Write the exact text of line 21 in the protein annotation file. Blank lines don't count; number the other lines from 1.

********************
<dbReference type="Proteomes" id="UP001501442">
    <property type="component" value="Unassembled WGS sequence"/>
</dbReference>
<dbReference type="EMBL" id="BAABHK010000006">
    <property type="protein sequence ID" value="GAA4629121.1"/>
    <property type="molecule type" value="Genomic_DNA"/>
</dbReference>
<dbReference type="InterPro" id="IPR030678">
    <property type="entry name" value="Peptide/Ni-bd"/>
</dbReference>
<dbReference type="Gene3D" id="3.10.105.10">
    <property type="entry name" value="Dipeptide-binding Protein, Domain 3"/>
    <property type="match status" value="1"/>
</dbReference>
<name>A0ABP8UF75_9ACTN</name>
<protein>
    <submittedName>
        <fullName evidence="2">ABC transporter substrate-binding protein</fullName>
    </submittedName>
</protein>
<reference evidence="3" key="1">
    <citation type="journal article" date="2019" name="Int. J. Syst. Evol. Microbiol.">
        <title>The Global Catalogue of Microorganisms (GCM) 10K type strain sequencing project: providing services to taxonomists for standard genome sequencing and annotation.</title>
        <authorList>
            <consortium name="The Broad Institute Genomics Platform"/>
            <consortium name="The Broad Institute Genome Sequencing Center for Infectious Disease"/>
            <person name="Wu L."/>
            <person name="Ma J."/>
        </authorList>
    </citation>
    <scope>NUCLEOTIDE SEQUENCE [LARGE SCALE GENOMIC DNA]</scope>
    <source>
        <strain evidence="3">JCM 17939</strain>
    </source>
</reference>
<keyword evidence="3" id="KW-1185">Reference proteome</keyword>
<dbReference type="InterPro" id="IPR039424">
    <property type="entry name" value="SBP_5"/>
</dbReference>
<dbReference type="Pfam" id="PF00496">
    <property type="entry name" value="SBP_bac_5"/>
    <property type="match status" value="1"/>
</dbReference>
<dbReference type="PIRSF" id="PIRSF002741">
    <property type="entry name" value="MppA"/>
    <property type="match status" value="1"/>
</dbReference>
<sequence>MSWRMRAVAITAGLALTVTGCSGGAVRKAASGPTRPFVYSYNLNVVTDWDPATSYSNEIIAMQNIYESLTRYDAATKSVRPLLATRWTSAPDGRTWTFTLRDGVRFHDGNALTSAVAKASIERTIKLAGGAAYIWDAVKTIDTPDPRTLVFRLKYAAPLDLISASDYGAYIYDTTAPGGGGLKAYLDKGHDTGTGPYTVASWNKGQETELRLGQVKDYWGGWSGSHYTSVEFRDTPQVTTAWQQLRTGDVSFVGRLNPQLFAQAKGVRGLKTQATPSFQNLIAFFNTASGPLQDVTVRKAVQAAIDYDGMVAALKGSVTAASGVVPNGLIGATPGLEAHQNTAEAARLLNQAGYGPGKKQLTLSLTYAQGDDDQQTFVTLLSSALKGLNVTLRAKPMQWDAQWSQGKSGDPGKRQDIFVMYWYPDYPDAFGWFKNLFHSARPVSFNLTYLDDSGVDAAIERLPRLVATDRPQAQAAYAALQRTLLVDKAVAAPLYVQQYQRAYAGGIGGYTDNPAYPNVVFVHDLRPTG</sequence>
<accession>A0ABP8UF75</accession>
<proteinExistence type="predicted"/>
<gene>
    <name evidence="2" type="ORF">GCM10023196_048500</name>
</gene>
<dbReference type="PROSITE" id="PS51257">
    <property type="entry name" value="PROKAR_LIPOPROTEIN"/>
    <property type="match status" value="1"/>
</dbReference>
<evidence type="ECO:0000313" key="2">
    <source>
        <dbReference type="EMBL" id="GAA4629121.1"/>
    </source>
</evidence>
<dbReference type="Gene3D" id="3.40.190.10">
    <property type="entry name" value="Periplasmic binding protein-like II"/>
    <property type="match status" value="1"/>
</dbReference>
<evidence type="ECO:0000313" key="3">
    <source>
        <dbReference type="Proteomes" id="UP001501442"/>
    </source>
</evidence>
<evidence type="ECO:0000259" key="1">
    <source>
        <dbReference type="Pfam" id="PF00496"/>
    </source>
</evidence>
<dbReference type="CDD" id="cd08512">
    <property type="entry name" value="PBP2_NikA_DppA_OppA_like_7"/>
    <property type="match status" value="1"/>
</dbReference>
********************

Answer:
<reference evidence="3" key="1">